When you have had too much to drink, it can be hard to judge whether or not you are okay to drive.
If you get behind the wheel when your blood alcohol level is too high, you may end up having an accident or driving erratically enough for the police to stop you. If you fail a breathalyzer test or are unable to perform certain field sobriety exercises correctly, you may be accused of a DUI (Driving Under the Influence).
When you are accused of a crime, you will have a hearing before your case goes to trial. You can plead guilty, not guilty, or no contest. Knowing what to plead can affect the sentencing you receive.
What does each plea mean?
- Not Guilty
When a person wants to officially inform the court that they did not commit a crime, they will enter a plea of not guilty. The prosecutor in the case will then be obligated to prove the individual’s guilt beyond a reasonable doubt.
- No Contest
If a person pleads no contest, they are admitting that the charges against them are truthful, but they are not officially admitting to guilt. One of the main reasons people use this plea is that no-contest pleas cannot be used against them in any future criminal trials. This type of plea will not be accepted in every case. A judge must approve of a no-contest plea.
If you have caused excessive property damage or injury, an attorney may encourage you to plead no contest because the person you injured might sue you for personal injury. If you plead guilty to criminal charges, they can use the plea against you. When you plead no-contest, they will not be able to use your plea as evidence in a criminal case.
When you plead guilty, you are admitting that you committed a crime. If a person’s attorney feels that they do not have a good case, they may plead guilty to move onto the sentencing phase of their case.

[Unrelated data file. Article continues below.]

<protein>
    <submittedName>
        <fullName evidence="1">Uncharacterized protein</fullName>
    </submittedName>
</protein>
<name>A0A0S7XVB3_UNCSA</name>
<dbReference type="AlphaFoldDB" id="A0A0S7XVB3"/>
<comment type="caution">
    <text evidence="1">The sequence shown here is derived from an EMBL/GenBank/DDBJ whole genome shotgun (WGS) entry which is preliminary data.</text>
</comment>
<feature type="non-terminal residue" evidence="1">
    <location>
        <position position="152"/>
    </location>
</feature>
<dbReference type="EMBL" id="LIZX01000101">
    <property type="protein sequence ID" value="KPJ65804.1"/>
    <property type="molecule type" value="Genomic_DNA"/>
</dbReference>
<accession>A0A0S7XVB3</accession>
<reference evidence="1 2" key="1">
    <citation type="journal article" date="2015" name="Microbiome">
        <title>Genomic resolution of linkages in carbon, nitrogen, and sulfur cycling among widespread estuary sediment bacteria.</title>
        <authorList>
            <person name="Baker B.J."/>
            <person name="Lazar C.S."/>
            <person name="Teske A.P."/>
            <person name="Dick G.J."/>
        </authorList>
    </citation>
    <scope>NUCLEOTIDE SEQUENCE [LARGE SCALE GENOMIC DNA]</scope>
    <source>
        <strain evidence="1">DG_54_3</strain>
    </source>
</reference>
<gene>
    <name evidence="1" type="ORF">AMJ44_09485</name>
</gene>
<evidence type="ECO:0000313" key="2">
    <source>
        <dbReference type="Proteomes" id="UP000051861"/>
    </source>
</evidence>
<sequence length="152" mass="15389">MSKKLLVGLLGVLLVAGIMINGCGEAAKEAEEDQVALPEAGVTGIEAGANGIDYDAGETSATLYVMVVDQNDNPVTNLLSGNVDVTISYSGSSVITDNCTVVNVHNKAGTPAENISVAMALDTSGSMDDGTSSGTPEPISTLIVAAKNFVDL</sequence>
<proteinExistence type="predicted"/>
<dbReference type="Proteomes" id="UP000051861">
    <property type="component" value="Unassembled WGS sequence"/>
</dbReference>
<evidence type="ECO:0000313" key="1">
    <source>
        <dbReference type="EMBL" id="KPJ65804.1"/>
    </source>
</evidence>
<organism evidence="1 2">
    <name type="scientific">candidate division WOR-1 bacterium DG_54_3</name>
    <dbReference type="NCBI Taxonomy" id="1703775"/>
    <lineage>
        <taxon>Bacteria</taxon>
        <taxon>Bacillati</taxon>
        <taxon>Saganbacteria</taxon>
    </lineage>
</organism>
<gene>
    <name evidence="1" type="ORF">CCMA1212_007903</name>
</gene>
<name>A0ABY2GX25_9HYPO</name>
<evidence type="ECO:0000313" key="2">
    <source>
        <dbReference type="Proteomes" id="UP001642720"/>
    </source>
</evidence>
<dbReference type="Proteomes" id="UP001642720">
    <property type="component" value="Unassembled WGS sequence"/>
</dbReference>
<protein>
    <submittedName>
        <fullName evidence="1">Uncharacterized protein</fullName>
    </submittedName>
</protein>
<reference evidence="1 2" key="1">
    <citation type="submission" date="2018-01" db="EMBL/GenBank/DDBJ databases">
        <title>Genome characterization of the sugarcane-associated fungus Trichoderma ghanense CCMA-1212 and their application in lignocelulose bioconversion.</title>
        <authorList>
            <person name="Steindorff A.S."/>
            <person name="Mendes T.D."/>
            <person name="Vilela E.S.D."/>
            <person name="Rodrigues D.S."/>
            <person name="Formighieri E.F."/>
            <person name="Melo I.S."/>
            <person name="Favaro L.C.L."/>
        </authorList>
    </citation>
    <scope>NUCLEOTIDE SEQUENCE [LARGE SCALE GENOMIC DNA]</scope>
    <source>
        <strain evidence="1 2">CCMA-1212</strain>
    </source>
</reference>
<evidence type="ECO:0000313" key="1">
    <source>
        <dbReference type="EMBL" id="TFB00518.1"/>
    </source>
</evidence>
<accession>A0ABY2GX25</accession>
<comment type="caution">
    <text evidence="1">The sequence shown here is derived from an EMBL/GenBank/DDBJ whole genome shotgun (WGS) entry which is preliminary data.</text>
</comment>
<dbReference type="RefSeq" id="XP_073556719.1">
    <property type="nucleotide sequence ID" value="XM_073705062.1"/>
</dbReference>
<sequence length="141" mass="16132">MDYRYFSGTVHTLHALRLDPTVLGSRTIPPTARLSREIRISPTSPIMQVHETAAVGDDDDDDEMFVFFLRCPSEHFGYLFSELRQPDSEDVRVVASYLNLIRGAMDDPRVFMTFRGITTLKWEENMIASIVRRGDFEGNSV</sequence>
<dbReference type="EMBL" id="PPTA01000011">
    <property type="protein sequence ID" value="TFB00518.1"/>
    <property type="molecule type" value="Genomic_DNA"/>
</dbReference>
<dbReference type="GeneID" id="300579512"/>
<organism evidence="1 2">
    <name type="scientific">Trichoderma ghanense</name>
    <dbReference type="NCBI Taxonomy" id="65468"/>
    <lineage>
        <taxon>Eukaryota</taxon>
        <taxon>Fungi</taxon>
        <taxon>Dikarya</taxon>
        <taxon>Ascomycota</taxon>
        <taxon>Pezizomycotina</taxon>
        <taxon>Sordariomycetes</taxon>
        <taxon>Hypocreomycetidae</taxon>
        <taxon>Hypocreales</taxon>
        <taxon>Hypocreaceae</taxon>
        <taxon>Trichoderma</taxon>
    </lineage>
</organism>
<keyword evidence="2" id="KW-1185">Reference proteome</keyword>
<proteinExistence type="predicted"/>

Because of the high number of DUI cases on the docket, the judge will often reduce charges when an accused person agrees to plead guilty to a DUI offense.
Talk to an attorney before you make any plea. An attorney can help to have the charges dismissed or get you a lighter sentence no matter how you plead.
What Your Lawyer Will Do
Your attorney will take different actions depending on your plea and can help you work out a plea bargain. In this case, you would plead no contest or guilty in exchange for a reduced sentence.
Your Orlando DUI attorney will be familiar with the judges in your jurisdiction as well as the local laws in Florida. They will know what terms are likely to be accepted by a judge.
If your plea is not guilty, an attorney will collect evidence to establish your innocence. They will look at the paperwork associated with your arrest for any inconsistencies. If there was a crash, they will review the accident report. They will also interview witnesses to the accident.
They may attempt to get your charges dismissed If they discover that the arresting officer did not follow protocol. If they have evidence to show that the charges against you are too harsh, they may try to get those charges reduced.
A DUI conviction can make your life much harder but a qualified attorney will be able to advise you on the best way to plea.